Okay, we have a bunch more episodes to get through, so let’s do a speed run of everyone’s situation. At first, Lexi is trying to choose between Vanessa and Mal for her three-week partner, but then she realizes Vanessa is a walking talking embodiment of unstable energy, says Vanessa is here for the wrong reasons, and peaces out of a possible fake marriage with Vanessa. (Lexi calls Vanessa Voldemort. Voldemort!) At dinner, Vanessa says it would be best if this experience became a polyamorous orgy. Everyone feels awkward. I just imagine the producers interviewing Vanessa during the casting process and rubbing their hands together with glee. Everyone falls in love with you, you say? Yes, excellent. That is a very normal thing to say. And you just want freedom, but you are going on a dating show to decide whether to marry your partner? Yes, good.
Aussie goes on some dates with Mildred and tells her that now Aussie does want to get married. Mildred is very psyched about being part of Aussie’s journey for this. Mildred, doesn’t this seem like a suspiciously fast turnaround?? And maybe Aussie just caves to peer pressure? Or something else is going on? Mildred does not think of this and remains psyched. Xan goes out with Yoly and informs her that Xan and Vanessa talked about having kids, but Vanessa says whichever child that person births belongs only to that person. As in: Vanessa gives birth to a baby, and the baby is only Vanessa’s and not Xan’s. Wow, that is a super-fucked-up opinion, Vanessa! Unless, again, there are extenuating contextual factors to what she’s saying. But what reality show would ever present things out of context?
After a bunch of dating, they choose partners. Yoly makes a joke about how even in her “U-Haulest moments,” she has never moved in with someone after only a week. My personal top picks at this point are Lexi, Mal, and Yoly. They’ve all got nice, stable energy, and they enjoy having calm but deep conversations about their emotions and relationships. Mm, so gay. The pairings are as follows: Xander and Yoly choose each other! This is good. I like those kids. Rae and Vanessa choose each other after Lexi gives an amazing speech about how Vanessa is the fucking worst. Mal and Lexi choose each other, which I very much support. Mal tells Lexi she’s a phenomenal person — she’s smart and brilliantly funny. Once again, I love queer women (and Aussie and Tiff!). Speaking of, Aussie and Mildred choose each other, then Sam and Tiff finish off the round. The only couples who have straight-up partner-swapped are the last two.
Vanessa tells Lexi she hopes they can be friends, and Lexi says she hopes Vanessa trips up the stairs. And we start the trial marriages!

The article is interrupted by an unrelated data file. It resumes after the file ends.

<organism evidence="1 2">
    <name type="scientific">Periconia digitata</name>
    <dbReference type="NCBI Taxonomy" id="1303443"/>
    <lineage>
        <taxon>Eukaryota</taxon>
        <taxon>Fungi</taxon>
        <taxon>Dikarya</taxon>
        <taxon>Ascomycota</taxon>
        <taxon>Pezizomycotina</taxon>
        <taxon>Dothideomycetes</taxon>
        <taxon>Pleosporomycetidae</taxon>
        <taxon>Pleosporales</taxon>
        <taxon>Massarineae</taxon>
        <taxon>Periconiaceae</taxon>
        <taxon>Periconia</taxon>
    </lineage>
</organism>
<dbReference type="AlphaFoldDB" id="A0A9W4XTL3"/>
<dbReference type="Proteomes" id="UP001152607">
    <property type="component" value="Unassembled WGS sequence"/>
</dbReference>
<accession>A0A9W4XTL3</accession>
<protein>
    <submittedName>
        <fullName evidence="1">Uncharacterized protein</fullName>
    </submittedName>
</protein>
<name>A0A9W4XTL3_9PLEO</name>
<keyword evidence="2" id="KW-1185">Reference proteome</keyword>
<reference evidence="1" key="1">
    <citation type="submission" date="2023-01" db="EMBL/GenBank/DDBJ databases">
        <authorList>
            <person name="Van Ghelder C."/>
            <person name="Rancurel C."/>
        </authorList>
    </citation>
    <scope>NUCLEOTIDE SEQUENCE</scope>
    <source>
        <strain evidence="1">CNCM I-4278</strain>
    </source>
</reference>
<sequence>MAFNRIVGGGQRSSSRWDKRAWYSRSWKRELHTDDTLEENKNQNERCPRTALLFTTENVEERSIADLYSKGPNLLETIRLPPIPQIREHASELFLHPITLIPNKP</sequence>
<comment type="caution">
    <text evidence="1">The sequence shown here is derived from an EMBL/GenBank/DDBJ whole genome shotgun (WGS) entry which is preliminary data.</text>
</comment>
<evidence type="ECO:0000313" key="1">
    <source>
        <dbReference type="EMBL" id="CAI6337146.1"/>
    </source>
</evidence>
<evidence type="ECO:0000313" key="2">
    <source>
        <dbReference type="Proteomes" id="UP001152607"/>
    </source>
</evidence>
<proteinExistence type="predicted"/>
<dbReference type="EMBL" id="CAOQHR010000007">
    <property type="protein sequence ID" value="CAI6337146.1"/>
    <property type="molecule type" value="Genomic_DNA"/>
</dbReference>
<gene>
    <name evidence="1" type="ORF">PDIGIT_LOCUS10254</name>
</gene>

I can’t even get into Rae and Vanessa, because the way it’s portrayed is Vanessa constantly being handsy and Rae looking uncomfortable. Basically, they have sex, and it creates a Big Problem between Lexi and Rae, because Lexi finds it concerning that Rae would have sex with someone like Vanessa. Understandable, Lexi!
Xan and Yoly vibe right away. They are into it. And Yoly has a French bulldog. If Yoly told me she had a French bulldog I got to live with for three weeks, I’d be like, Sold, let’s get fake married. Since Xan and Yoly are being all handsy, here’s something I wish we saw on the show: any discussion between partners about boundaries. What is okay to do? What is not okay? What are the ground rules here? If we agree we can have sex with our temporary spouse, are we supposed to tell the other person? There are a lot of things to cover in this basically temporary polyamorous situation, and even if people have had those conversations, they aren’t modeled for us. And it makes me uncomfortable.
Lexi and Mal are vibing, but I can’t tell yet if it’s, like, sexy-time vibing. They seem like very close roommates. A;though these couples all say “I love you” to this person they’ve known for a week. Did they all spend a ton of time together that we didn’t see? It seems like they’ve spent hours talking, and I know a situation like this will probably cause some intense bonding, but damn.
Aussie and Mildred get along very well until Mildred meets Aussie’s best friend and Aussie starts backtracking on being totally ready for marriage. Then Mildred starts confronting Aussie about things, like Aussie said Aussie would cook for them and that Mildred wouldn’t be the only one cleaning. Aussie very much hates confrontation and shuts down when Mildred brings these things up. What a great opportunity for them to bring in an on-call couples therapist to help them through this conflict in order to better show up for each other, themselves, and maybe their original partner! Lol, no, the show doesn’t have this. The two must just stew in their conflict.
I neglected to mention that I really like Sam, and I would want to be friends with her maybe the most out of anyone here. She has a really grounded energy and somehow deals with Tiff freaking the fuck out about Sam not immediately being all in on Tiff’s dog sharing the bed with them. They have a good conversation after this fight (again, it’s mostly Tiff yelling at Sam), but gosh, I really just want the best for Sam — whether that’s with Aussie, alone, or a third option.
We end on a group dinner where Lexi is asking way too many details about Vanessa having sex with Rae, but again, Lexi is 24, and sometimes, no matter how mature we are for our age, we have to learn the hard way — asking for specific info from the person who banged our girlfriend about how that all went down. So to speak.
Next time! People are living with their people again! And thank God, because I need to see these queer people in their original environments. Except Vanessa. I’m fine not seeing her again.